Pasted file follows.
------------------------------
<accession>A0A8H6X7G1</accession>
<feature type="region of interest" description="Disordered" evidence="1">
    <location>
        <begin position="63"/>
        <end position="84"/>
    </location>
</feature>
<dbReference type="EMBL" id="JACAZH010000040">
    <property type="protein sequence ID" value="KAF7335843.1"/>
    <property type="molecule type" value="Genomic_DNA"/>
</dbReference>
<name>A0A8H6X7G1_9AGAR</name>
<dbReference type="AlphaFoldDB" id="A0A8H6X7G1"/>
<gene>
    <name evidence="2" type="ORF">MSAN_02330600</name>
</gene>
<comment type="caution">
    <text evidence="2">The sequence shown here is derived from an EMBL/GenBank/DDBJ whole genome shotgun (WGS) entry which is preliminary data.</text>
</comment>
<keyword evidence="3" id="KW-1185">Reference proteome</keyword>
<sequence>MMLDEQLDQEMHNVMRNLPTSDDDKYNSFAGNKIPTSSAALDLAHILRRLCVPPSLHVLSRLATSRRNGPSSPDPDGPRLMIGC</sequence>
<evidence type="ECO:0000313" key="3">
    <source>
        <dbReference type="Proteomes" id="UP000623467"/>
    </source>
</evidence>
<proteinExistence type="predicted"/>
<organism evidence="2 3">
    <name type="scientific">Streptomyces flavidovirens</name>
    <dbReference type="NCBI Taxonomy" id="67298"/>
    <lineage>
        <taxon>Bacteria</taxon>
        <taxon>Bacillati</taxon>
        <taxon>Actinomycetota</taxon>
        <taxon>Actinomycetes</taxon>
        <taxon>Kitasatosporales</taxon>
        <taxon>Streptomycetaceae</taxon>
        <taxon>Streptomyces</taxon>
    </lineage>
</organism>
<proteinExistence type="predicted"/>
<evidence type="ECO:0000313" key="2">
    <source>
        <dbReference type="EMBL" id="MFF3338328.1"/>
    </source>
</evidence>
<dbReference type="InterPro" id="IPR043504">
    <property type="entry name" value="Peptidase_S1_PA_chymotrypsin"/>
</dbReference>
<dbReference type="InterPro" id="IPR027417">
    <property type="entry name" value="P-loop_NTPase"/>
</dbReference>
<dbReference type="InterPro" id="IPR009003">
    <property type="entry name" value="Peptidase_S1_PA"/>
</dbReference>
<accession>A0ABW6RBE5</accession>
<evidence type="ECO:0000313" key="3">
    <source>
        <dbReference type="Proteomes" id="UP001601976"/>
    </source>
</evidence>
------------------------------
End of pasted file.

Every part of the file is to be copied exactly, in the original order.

<accession>A0A8H6X7G1</accession>
<feature type="region of interest" description="Disordered" evidence="1">
    <location>
        <begin position="63"/>
        <end position="84"/>
    </location>
</feature>
<dbReference type="EMBL" id="JACAZH010000040">
    <property type="protein sequence ID" value="KAF7335843.1"/>
    <property type="molecule type" value="Genomic_DNA"/>
</dbReference>
<name>A0A8H6X7G1_9AGAR</name>
<dbReference type="AlphaFoldDB" id="A0A8H6X7G1"/>
<gene>
    <name evidence="2" type="ORF">MSAN_02330600</name>
</gene>
<comment type="caution">
    <text evidence="2">The sequence shown here is derived from an EMBL/GenBank/DDBJ whole genome shotgun (WGS) entry which is preliminary data.</text>
</comment>
<keyword evidence="3" id="KW-1185">Reference proteome</keyword>
<sequence>MMLDEQLDQEMHNVMRNLPTSDDDKYNSFAGNKIPTSSAALDLAHILRRLCVPPSLHVLSRLATSRRNGPSSPDPDGPRLMIGC</sequence>
<evidence type="ECO:0000313" key="3">
    <source>
        <dbReference type="Proteomes" id="UP000623467"/>
    </source>
</evidence>
<proteinExistence type="predicted"/>
<organism evidence="2 3">
    <name type="scientific">Streptomyces flavidovirens</name>
    <dbReference type="NCBI Taxonomy" id="67298"/>
    <lineage>
        <taxon>Bacteria</taxon>
        <taxon>Bacillati</taxon>
        <taxon>Actinomycetota</taxon>
        <taxon>Actinomycetes</taxon>
        <taxon>Kitasatosporales</taxon>
        <taxon>Streptomycetaceae</taxon>
        <taxon>Streptomyces</taxon>
    </lineage>
</organism>
<proteinExistence type="predicted"/>
<evidence type="ECO:0000313" key="2">
    <source>
        <dbReference type="EMBL" id="MFF3338328.1"/>
    </source>
</evidence>
<dbReference type="InterPro" id="IPR043504">
    <property type="entry name" value="Peptidase_S1_PA_chymotrypsin"/>
</dbReference>
<dbReference type="InterPro" id="IPR027417">
    <property type="entry name" value="P-loop_NTPase"/>
</dbReference>
<dbReference type="InterPro" id="IPR009003">
    <property type="entry name" value="Peptidase_S1_PA"/>
</dbReference>
<accession>A0ABW6RBE5</accession>
<evidence type="ECO:0000313" key="3">
    <source>
        <dbReference type="Proteomes" id="UP001601976"/>
    </source>
</evidence>